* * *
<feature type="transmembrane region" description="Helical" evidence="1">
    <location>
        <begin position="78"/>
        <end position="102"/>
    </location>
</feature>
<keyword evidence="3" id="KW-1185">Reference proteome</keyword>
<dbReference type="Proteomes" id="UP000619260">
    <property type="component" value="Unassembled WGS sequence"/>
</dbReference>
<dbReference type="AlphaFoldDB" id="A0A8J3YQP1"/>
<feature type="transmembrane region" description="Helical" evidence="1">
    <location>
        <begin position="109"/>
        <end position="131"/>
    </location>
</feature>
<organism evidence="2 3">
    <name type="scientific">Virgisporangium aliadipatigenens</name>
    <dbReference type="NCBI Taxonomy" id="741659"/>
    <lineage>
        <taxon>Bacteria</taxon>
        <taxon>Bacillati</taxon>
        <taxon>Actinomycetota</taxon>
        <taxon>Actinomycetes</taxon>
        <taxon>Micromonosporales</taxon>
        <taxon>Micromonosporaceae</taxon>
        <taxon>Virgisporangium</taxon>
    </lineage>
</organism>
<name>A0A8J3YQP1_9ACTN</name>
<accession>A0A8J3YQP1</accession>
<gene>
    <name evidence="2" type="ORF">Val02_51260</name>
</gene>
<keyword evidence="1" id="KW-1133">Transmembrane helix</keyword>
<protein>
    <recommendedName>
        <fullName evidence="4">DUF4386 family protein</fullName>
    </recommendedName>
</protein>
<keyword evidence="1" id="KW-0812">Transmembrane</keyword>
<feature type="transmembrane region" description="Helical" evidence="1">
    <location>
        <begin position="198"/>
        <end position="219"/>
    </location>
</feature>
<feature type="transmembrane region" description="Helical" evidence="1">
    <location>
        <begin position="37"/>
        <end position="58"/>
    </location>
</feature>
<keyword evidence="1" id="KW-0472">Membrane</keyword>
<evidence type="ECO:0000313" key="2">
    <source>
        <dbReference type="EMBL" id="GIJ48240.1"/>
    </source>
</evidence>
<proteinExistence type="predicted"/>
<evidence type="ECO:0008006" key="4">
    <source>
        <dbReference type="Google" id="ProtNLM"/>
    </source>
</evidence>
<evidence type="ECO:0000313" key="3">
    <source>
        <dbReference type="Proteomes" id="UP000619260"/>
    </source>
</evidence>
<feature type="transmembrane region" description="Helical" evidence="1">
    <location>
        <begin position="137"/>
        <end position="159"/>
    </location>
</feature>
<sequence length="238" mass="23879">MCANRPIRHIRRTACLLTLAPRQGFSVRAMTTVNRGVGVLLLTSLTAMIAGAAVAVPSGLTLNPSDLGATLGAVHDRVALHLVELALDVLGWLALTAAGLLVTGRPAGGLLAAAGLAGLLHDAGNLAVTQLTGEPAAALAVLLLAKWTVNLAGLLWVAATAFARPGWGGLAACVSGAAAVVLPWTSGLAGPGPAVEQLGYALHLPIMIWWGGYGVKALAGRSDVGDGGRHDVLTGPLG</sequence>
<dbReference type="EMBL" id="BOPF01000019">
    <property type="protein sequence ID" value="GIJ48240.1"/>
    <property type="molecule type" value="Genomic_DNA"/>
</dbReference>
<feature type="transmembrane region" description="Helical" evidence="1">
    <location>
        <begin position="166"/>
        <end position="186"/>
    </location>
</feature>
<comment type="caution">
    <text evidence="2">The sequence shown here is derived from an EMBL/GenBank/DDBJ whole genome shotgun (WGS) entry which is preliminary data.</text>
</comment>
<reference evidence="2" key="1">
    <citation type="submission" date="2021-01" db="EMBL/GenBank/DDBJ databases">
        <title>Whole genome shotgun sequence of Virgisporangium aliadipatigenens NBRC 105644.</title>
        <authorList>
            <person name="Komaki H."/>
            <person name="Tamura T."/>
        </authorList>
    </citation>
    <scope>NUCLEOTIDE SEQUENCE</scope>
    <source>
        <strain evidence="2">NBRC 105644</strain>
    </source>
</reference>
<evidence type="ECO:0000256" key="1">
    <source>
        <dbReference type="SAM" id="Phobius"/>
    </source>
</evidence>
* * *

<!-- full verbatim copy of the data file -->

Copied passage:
<feature type="transmembrane region" description="Helical" evidence="1">
    <location>
        <begin position="78"/>
        <end position="102"/>
    </location>
</feature>
<keyword evidence="3" id="KW-1185">Reference proteome</keyword>
<dbReference type="Proteomes" id="UP000619260">
    <property type="component" value="Unassembled WGS sequence"/>
</dbReference>
<dbReference type="AlphaFoldDB" id="A0A8J3YQP1"/>
<feature type="transmembrane region" description="Helical" evidence="1">
    <location>
        <begin position="109"/>
        <end position="131"/>
    </location>
</feature>
<organism evidence="2 3">
    <name type="scientific">Virgisporangium aliadipatigenens</name>
    <dbReference type="NCBI Taxonomy" id="741659"/>
    <lineage>
        <taxon>Bacteria</taxon>
        <taxon>Bacillati</taxon>
        <taxon>Actinomycetota</taxon>
        <taxon>Actinomycetes</taxon>
        <taxon>Micromonosporales</taxon>
        <taxon>Micromonosporaceae</taxon>
        <taxon>Virgisporangium</taxon>
    </lineage>
</organism>
<name>A0A8J3YQP1_9ACTN</name>
<accession>A0A8J3YQP1</accession>
<gene>
    <name evidence="2" type="ORF">Val02_51260</name>
</gene>
<keyword evidence="1" id="KW-1133">Transmembrane helix</keyword>
<protein>
    <recommendedName>
        <fullName evidence="4">DUF4386 family protein</fullName>
    </recommendedName>
</protein>
<keyword evidence="1" id="KW-0812">Transmembrane</keyword>
<feature type="transmembrane region" description="Helical" evidence="1">
    <location>
        <begin position="198"/>
        <end position="219"/>
    </location>
</feature>
<feature type="transmembrane region" description="Helical" evidence="1">
    <location>
        <begin position="37"/>
        <end position="58"/>
    </location>
</feature>
<keyword evidence="1" id="KW-0472">Membrane</keyword>
<evidence type="ECO:0000313" key="2">
    <source>
        <dbReference type="EMBL" id="GIJ48240.1"/>
    </source>
</evidence>
<proteinExistence type="predicted"/>
<evidence type="ECO:0008006" key="4">
    <source>
        <dbReference type="Google" id="ProtNLM"/>
    </source>
</evidence>
<evidence type="ECO:0000313" key="3">
    <source>
        <dbReference type="Proteomes" id="UP000619260"/>
    </source>
</evidence>
<feature type="transmembrane region" description="Helical" evidence="1">
    <location>
        <begin position="137"/>
        <end position="159"/>
    </location>
</feature>
<sequence length="238" mass="23879">MCANRPIRHIRRTACLLTLAPRQGFSVRAMTTVNRGVGVLLLTSLTAMIAGAAVAVPSGLTLNPSDLGATLGAVHDRVALHLVELALDVLGWLALTAAGLLVTGRPAGGLLAAAGLAGLLHDAGNLAVTQLTGEPAAALAVLLLAKWTVNLAGLLWVAATAFARPGWGGLAACVSGAAAVVLPWTSGLAGPGPAVEQLGYALHLPIMIWWGGYGVKALAGRSDVGDGGRHDVLTGPLG</sequence>
<dbReference type="EMBL" id="BOPF01000019">
    <property type="protein sequence ID" value="GIJ48240.1"/>
    <property type="molecule type" value="Genomic_DNA"/>
</dbReference>
<feature type="transmembrane region" description="Helical" evidence="1">
    <location>
        <begin position="166"/>
        <end position="186"/>
    </location>
</feature>
<comment type="caution">
    <text evidence="2">The sequence shown here is derived from an EMBL/GenBank/DDBJ whole genome shotgun (WGS) entry which is preliminary data.</text>
</comment>
<reference evidence="2" key="1">
    <citation type="submission" date="2021-01" db="EMBL/GenBank/DDBJ databases">
        <title>Whole genome shotgun sequence of Virgisporangium aliadipatigenens NBRC 105644.</title>
        <authorList>
            <person name="Komaki H."/>
            <person name="Tamura T."/>
        </authorList>
    </citation>
    <scope>NUCLEOTIDE SEQUENCE</scope>
    <source>
        <strain evidence="2">NBRC 105644</strain>
    </source>
</reference>
<evidence type="ECO:0000256" key="1">
    <source>
        <dbReference type="SAM" id="Phobius"/>
    </source>
</evidence>